Remember when Lemmings was all the rage? It’s hard to imagine that the studio that would go on to develop the monumentally successful Grand Theft Auto franchise made such a quaint little puzzler. Lemmings was a darn good game, spawning multiple add-ons and sequels over the years. It’s honestly a little surprising that the franchise hasn’t yet seen a (re)release on the Switch.
Enter Tin Hearts. Created by ex-Fable developers over at Rogue Sun, Tin Hearts is a heartwarming mix of environmental storytelling and Lemmings-like puzzle gameplay. Indeed, the whole premise of the game requires you to guide a troop of “mischievous tin soldiers’ through increasingly complex paths from their starting position to the end goal.
Much like Lemmings, the tin soldiers only move in a single designated direction, so it’s your job to manipulate the environment to ensure they stick to the most optimal path. This is primarily done by strategically placing triangular-shaped toy blocks in their path, thus causing them to collide with the blocks and change direction. Failure to do so may result in the soldiers plummeting off the edge of a desk and onto the floor, smashing into tiny pieces. Luckily, you also have the ability to manipulate time.
As you progress through the early stages, Tin Hearts gradually introduces new ways to alter time. First, by tapping the clocks found in each room, you can speed things up, making the wait for the toy soldiers to traipse their way to the goal a little less arduous. Later on, you’re given complete control over time remotely, so you can pause, rewind, and fast forward on the fly. Pausing is especially useful, as it allows you to view the predicted path of the toy soldiers, so you can move objects into place without worrying about the wellbeing of your ceramic buddies.
You could argue that such quality-of-life mechanics make Tin Hearts a little too easy, and yes, there are moments when you can effectively solve a puzzle within a couple of short minutes by simply pausing time and placing all of the objects in the correct locations. But actually figuring out the most efficient route is really where the true joy lies in Tin Hearts.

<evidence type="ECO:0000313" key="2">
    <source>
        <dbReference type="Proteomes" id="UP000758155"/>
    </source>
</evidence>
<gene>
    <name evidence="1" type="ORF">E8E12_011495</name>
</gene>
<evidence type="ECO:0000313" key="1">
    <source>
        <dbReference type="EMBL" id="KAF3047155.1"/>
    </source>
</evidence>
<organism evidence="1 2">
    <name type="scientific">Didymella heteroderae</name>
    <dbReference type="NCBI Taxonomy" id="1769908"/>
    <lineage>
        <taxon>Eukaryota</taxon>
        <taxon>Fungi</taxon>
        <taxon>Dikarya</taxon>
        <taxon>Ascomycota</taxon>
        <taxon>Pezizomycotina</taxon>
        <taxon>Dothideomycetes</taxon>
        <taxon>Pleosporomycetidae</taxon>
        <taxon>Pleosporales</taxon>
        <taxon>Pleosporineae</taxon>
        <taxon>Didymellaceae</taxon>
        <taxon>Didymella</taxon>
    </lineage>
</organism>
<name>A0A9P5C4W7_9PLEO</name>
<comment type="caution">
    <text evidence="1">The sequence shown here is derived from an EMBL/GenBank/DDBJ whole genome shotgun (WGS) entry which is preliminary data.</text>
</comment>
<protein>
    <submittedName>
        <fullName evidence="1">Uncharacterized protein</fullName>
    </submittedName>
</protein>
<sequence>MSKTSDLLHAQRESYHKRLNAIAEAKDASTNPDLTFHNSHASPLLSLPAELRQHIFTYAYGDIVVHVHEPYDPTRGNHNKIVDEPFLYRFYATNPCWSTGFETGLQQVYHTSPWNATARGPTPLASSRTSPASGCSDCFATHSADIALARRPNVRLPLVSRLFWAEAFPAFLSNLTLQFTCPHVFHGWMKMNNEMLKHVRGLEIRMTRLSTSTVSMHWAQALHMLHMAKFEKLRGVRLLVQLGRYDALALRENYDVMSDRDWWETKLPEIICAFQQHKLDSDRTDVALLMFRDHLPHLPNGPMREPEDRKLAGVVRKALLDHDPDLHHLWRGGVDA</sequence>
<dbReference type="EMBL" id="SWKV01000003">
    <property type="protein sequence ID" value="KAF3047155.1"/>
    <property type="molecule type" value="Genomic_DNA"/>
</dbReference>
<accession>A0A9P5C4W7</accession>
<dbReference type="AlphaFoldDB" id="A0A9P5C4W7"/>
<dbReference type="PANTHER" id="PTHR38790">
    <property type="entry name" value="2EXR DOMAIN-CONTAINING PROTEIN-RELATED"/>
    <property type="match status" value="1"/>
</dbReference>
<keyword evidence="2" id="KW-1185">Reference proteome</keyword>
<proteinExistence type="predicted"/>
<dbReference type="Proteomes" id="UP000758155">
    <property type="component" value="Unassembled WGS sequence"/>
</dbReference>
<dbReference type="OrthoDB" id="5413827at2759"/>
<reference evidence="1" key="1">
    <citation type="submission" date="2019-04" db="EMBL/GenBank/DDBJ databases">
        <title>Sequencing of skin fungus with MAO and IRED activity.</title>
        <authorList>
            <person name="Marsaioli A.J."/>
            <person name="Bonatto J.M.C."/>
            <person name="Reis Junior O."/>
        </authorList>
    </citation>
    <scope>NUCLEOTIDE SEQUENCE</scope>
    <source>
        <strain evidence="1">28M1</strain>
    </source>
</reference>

The game starts off fairly simple, with blocks that contain certain icons cut from their woodwork, making it easy to slot these into the right place. Later on, however, completely blank objects can be placed anywhere, so you’re given complete creative freedom in how you’re going to solve the puzzle.
That’s not all, either. The devs introduce even more new elements as you progress, including toy trains that you can move around the tracks and a delightful mechanism that attaches coloured balloons to each of your tin soldiers, letting them float over gaps safely. Heck, there are even dastardly Jack-in-the-Boxes that will gobble up your soldiers if you’re not careful. Granted, your tin troops won’t dig their own tunnels or build their own stairs like Lemmings can, but that’s not really needed here. There’s plenty to sink your teeth into and some of the later puzzles will definitely have you scratching your head.
We haven’t even mentioned the presentation yet, and it’s mostly absolutely superb. As you work your way through the puzzles, the game tells the surprisingly heartfelt story of Albert J. Butterworth, a Victorian inventor. We won’t delve into exactly what goes on with the narrative, but we were nevertheless captivated. Wisely, the tale is told mostly through visions unfolding during gameplay, so you can keep your focus on solving the puzzle while keeping an eye on the characters in the background. It’s most certainly the best way this story could have been told without interrupting the flow.
That said, from a technical perspective, the game could use a few improvements, at least on Switch. The frame rate, while consistent, is unfortunately consistently choppy. While it’s certainly not a dealbreaker for a puzzle game of this nature, a smoother experience would have been welcome. Additionally, because you’re essentially ‘possessing’ an object when you go to move it, the camera shifts dramatically to communicate this, and the sudden change in perspective can oftentimes be a bit jarring. It’s not a particularly egregious issue, but definitely one to watch out for.
The biggest star of the show for us, however, is the music. It’s simply wonderful. Focusing on gentle piano tunes and whimsical melodies, the soundtrack is perfectly suited to this kind of game, and it makes the emotional beats of the story hit that much harder. We can’t fault it, quite frankly.
Tin Hearts is a lovely little puzzler that’s engaging and emotional in equal measure. It takes all the right inspiration from Lemmings but manages to stand on its own two feet with a unique visual style, clever mechanics, and a wonderful narrative told effortlessly during gameplay. Technical hiccups pull it back from true greatness, including a choppy frame rate and jarring camera movements, but if you’re after a relaxing puzzler that’s not too taxing on the ol’ noggin, then you really can’t go too wrong with this.